Cancer Patient Receives 3D Printed Ribs in World First Surgery
Monday, January 30, 2023
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The news was announced by Industry and Science Minister Ian Macfarlane on September 11, 2015. And the news is good, 12 days after the surgery the patient was discharged and has recovered well. This isn't the first time surgeons have turned the human body into a titanium masterpiece. Thoracic surgeons typically use flat and plate implants for the chest. However, these can come loose over time and increase the risk of complications. The patient's surgical team at the Salamanca University Hospital thought a fully customised 3D printed implant could replicate the intricate structures of the sternum and ribs, providing a safer option for the patient. Using high resolution CT data, the Anatomics team was able to create a 3D reconstruction of the chest wall and tumour, allowing the surgeons to plan and accurately define resection margins. We were then called on to print the sternum and rib cage. The sternum (the central piece) and the rib cages emanating from it, have been designed using precise scans to perfectly fit in the patient's chest after he had sections removed. The sternum (the central piece) and the rib cages emanating from it, have been designed using precise scans to perfectly fit in the patient's chest after he had sections removed.  As you could imagine, the 3D printer at Officeworks wasn't quite up to this challenge. Instead, we relied on our $1.3 million Arcam printer to build up the implant layer-by-layer with its electron beam, resulting in a brand new implant which was promptly couriered to Spain.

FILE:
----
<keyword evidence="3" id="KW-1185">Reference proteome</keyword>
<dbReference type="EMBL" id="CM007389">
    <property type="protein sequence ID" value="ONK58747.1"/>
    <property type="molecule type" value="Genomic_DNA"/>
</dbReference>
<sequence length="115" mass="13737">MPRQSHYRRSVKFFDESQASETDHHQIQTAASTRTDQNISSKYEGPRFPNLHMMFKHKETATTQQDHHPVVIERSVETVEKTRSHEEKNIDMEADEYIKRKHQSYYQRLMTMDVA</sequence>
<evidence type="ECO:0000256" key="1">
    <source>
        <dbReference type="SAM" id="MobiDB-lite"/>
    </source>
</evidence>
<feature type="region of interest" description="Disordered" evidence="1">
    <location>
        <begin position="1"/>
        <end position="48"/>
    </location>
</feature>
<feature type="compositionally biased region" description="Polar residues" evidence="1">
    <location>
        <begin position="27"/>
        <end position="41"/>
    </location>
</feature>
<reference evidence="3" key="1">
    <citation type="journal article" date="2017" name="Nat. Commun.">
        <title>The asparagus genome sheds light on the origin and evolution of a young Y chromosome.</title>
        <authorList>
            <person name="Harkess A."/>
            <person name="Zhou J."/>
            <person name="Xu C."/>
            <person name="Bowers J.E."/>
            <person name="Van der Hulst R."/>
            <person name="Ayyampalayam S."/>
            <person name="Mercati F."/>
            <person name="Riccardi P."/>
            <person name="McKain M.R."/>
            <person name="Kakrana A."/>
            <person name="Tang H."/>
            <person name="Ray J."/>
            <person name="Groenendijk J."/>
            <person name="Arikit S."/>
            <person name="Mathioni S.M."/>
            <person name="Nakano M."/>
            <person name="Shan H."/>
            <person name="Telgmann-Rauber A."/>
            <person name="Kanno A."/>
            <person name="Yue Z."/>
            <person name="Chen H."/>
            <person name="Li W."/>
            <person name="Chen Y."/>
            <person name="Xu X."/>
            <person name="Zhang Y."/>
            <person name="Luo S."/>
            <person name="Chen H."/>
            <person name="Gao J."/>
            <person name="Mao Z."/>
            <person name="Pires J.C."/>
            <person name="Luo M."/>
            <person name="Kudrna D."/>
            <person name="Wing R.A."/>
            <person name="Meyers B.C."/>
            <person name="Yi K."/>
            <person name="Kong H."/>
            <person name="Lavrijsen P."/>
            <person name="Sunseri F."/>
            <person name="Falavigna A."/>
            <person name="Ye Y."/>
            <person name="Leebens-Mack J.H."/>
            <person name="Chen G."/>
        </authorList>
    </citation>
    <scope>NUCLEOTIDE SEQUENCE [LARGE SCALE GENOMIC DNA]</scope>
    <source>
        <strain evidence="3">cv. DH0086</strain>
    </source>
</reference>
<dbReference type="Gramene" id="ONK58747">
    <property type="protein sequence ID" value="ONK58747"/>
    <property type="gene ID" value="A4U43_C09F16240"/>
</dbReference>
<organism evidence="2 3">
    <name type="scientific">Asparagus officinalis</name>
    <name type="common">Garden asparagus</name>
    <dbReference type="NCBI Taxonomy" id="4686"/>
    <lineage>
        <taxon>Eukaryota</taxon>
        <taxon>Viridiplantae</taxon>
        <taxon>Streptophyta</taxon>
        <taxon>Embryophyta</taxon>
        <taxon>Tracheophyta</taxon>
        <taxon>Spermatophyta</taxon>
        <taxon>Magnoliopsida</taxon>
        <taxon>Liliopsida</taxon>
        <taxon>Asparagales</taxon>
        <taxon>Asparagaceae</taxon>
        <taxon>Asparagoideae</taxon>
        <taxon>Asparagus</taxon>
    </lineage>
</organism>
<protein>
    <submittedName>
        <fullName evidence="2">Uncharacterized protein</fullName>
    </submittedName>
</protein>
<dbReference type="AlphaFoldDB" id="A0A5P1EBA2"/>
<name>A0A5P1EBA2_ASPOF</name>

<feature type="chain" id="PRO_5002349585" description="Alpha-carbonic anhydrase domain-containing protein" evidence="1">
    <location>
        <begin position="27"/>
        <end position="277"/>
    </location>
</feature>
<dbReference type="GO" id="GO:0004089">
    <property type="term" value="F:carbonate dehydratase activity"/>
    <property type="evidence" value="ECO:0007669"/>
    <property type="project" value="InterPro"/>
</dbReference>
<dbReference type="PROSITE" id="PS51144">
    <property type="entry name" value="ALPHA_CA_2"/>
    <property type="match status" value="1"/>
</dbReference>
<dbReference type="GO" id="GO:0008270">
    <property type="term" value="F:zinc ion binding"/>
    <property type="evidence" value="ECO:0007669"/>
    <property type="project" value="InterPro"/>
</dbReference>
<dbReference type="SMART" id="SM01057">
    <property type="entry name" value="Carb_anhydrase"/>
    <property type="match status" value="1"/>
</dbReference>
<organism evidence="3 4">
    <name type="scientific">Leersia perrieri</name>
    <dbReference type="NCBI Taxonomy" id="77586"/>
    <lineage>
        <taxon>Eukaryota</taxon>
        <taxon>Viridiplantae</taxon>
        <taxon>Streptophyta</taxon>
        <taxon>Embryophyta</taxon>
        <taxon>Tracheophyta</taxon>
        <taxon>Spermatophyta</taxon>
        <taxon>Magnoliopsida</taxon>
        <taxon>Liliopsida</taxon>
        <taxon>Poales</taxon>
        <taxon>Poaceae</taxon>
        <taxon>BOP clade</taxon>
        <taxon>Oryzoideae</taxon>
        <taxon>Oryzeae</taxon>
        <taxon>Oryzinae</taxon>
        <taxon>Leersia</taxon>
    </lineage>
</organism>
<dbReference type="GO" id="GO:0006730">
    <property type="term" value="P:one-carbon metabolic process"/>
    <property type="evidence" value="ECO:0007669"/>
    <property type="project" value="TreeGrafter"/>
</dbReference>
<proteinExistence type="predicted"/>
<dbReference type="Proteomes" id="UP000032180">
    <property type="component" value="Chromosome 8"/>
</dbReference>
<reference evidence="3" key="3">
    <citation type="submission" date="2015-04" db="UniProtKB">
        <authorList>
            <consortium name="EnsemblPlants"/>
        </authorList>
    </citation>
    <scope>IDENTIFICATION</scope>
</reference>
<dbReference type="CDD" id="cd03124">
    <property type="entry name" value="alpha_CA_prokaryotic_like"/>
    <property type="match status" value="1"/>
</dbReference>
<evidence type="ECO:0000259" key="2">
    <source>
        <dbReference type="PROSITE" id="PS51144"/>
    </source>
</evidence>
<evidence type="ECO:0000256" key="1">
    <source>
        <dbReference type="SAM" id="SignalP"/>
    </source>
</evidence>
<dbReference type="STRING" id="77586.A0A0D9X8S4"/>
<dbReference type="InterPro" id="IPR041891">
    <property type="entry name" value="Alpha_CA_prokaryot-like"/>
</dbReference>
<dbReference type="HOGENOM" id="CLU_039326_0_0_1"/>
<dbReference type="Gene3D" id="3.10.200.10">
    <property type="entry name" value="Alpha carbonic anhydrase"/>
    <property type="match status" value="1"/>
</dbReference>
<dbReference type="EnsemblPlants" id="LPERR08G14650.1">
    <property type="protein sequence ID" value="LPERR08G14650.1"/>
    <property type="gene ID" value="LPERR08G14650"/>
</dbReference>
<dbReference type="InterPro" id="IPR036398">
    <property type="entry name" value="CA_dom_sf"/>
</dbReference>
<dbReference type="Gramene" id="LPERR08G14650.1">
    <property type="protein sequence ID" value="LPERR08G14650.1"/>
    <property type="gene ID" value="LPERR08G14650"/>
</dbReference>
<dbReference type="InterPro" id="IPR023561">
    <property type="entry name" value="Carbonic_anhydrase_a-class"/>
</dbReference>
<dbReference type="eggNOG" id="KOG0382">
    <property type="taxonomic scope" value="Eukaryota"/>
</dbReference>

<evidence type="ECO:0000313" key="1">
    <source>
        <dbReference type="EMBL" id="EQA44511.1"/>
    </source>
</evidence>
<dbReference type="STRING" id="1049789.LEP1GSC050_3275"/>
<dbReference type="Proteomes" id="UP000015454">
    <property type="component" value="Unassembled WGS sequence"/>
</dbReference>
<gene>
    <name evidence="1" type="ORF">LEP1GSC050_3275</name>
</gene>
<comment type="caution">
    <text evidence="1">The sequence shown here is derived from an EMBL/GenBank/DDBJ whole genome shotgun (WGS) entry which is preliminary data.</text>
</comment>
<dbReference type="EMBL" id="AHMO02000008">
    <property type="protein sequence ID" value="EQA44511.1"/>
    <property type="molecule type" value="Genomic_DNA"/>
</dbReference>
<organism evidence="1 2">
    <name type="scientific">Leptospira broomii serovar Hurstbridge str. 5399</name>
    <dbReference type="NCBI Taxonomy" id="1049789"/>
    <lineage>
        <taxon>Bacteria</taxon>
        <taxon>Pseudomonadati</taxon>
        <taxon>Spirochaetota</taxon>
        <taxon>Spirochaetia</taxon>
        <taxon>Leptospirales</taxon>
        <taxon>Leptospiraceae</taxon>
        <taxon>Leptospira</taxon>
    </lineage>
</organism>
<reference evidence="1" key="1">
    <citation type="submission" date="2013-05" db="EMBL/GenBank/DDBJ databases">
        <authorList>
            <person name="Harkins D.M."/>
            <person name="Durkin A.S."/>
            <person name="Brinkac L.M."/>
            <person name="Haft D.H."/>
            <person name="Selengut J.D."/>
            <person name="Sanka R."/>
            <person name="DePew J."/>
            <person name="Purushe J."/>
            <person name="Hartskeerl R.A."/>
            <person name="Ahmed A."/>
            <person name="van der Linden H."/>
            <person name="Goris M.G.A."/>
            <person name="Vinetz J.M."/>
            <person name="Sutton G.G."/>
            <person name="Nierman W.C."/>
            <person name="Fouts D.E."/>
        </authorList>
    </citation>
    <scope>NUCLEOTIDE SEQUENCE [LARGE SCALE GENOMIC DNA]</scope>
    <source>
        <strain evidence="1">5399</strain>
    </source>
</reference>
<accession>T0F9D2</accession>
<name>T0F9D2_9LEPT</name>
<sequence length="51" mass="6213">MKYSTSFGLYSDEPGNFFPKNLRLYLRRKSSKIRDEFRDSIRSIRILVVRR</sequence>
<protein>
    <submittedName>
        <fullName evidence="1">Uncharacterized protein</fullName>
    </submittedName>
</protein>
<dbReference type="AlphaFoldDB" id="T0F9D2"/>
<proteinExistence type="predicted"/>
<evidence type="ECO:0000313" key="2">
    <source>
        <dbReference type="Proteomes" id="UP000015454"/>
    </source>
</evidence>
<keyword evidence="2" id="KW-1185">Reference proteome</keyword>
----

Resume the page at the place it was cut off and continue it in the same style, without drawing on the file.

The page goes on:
This Video Explains How it all Works

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    The advantage of 3D printing is its rapid prototyping. When you're waiting for life-saving surgery this is the definitely the order of the day. We are no strangers to biomedical applications of 3D printing: in the past we have used our know-how to create devices like the 3D printed heel-bone, or the 3D printed mouth-guard for sleep apnoea suffers. When it comes to using 3D printing for biomedical applications, it seems that we are just scratching the surface of what's possible. So, we're keen to partner with biomedical manufacturers to see how we can help solve more unique medical challenges.